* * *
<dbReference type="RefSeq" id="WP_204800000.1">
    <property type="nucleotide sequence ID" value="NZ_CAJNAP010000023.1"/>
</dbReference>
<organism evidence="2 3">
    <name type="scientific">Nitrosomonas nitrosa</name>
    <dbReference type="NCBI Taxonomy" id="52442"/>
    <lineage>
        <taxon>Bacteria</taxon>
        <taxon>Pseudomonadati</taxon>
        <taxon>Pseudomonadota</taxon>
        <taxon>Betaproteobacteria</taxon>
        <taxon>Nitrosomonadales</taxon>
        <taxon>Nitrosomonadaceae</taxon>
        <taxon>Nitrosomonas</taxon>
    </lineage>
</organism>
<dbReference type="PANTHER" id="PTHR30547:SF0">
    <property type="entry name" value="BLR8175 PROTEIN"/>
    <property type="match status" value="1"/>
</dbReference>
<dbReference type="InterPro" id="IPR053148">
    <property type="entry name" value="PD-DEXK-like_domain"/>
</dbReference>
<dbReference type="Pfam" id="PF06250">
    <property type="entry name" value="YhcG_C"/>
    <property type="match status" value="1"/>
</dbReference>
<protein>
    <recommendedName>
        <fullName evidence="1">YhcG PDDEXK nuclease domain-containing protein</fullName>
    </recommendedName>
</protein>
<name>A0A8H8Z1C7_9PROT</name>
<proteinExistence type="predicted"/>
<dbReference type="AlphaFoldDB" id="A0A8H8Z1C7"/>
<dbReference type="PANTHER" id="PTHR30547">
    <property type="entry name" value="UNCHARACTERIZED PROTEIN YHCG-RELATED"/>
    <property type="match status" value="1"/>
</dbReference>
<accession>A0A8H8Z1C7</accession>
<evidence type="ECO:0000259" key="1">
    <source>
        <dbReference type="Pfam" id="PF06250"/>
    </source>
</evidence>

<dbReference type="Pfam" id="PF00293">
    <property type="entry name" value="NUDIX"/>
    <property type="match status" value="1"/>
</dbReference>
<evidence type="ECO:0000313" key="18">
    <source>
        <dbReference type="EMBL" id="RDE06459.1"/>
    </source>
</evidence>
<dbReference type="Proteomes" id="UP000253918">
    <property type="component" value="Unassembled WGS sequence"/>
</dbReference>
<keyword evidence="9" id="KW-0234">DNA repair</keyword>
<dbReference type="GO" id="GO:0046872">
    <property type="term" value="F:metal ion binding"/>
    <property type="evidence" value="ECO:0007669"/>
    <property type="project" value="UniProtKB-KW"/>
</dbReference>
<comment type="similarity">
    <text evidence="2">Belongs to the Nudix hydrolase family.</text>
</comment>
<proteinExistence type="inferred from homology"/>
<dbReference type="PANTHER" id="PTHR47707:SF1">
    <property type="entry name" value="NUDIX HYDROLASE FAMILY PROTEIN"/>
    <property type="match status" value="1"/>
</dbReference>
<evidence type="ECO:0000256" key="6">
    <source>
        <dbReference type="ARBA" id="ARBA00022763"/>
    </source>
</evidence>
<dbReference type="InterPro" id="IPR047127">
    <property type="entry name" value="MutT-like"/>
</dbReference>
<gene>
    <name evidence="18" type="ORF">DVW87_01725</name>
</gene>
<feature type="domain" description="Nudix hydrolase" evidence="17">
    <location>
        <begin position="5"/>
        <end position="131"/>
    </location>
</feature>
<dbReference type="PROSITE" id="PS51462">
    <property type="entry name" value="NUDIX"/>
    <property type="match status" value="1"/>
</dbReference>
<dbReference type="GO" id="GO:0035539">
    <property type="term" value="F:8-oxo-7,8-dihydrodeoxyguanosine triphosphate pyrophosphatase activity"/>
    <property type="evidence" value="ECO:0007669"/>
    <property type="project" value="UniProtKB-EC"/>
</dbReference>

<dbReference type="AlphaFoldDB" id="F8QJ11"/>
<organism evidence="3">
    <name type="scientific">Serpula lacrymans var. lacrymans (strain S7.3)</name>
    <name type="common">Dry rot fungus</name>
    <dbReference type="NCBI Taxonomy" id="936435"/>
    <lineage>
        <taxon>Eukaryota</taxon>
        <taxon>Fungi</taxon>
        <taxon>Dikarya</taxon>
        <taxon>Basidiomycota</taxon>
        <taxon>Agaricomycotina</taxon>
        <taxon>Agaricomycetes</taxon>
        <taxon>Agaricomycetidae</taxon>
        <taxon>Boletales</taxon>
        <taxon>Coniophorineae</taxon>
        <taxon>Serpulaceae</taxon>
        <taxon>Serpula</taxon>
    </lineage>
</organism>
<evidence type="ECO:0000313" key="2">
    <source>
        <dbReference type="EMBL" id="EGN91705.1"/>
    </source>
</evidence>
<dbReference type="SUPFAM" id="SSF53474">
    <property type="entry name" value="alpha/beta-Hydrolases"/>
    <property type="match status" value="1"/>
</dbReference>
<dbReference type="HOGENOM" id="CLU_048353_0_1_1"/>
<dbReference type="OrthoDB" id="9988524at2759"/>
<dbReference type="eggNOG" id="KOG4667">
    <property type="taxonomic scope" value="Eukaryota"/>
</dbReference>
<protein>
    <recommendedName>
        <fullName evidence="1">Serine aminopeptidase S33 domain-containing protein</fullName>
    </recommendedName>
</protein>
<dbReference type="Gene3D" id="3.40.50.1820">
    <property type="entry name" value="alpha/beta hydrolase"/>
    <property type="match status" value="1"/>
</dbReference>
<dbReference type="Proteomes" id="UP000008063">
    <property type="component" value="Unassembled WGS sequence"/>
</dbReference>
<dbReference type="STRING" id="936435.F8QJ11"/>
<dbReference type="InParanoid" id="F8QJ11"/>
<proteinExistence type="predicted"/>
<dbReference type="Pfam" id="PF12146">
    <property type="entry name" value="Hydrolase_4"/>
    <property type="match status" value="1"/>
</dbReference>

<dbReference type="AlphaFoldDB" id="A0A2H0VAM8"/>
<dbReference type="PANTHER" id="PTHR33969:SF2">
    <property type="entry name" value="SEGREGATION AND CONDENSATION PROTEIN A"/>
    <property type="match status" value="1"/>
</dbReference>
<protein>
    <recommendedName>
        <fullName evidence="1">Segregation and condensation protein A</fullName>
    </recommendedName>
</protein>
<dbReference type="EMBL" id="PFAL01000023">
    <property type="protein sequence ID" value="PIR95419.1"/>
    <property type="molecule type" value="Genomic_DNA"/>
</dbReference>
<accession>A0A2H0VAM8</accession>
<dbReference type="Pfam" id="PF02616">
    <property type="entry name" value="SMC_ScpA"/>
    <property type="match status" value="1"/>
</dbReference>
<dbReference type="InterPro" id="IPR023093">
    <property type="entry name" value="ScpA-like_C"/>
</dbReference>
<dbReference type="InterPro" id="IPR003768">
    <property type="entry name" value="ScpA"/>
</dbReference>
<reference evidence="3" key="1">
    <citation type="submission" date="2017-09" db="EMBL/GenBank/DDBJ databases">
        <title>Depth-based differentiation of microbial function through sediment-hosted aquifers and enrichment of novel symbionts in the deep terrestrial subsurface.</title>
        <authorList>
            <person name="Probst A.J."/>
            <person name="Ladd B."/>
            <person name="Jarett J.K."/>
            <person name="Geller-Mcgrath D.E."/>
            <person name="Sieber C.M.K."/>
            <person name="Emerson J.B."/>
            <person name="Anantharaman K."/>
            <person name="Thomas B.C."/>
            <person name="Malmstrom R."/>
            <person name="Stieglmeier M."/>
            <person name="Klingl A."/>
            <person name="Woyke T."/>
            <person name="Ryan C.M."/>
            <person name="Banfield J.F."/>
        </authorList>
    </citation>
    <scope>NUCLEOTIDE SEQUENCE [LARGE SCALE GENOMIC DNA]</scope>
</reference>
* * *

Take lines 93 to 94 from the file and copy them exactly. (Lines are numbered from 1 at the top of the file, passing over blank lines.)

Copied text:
<dbReference type="GO" id="GO:0035539">
    <property type="term" value="F:8-oxo-7,8-dihydrodeoxyguanosine triphosphate pyrophosphatase activity"/>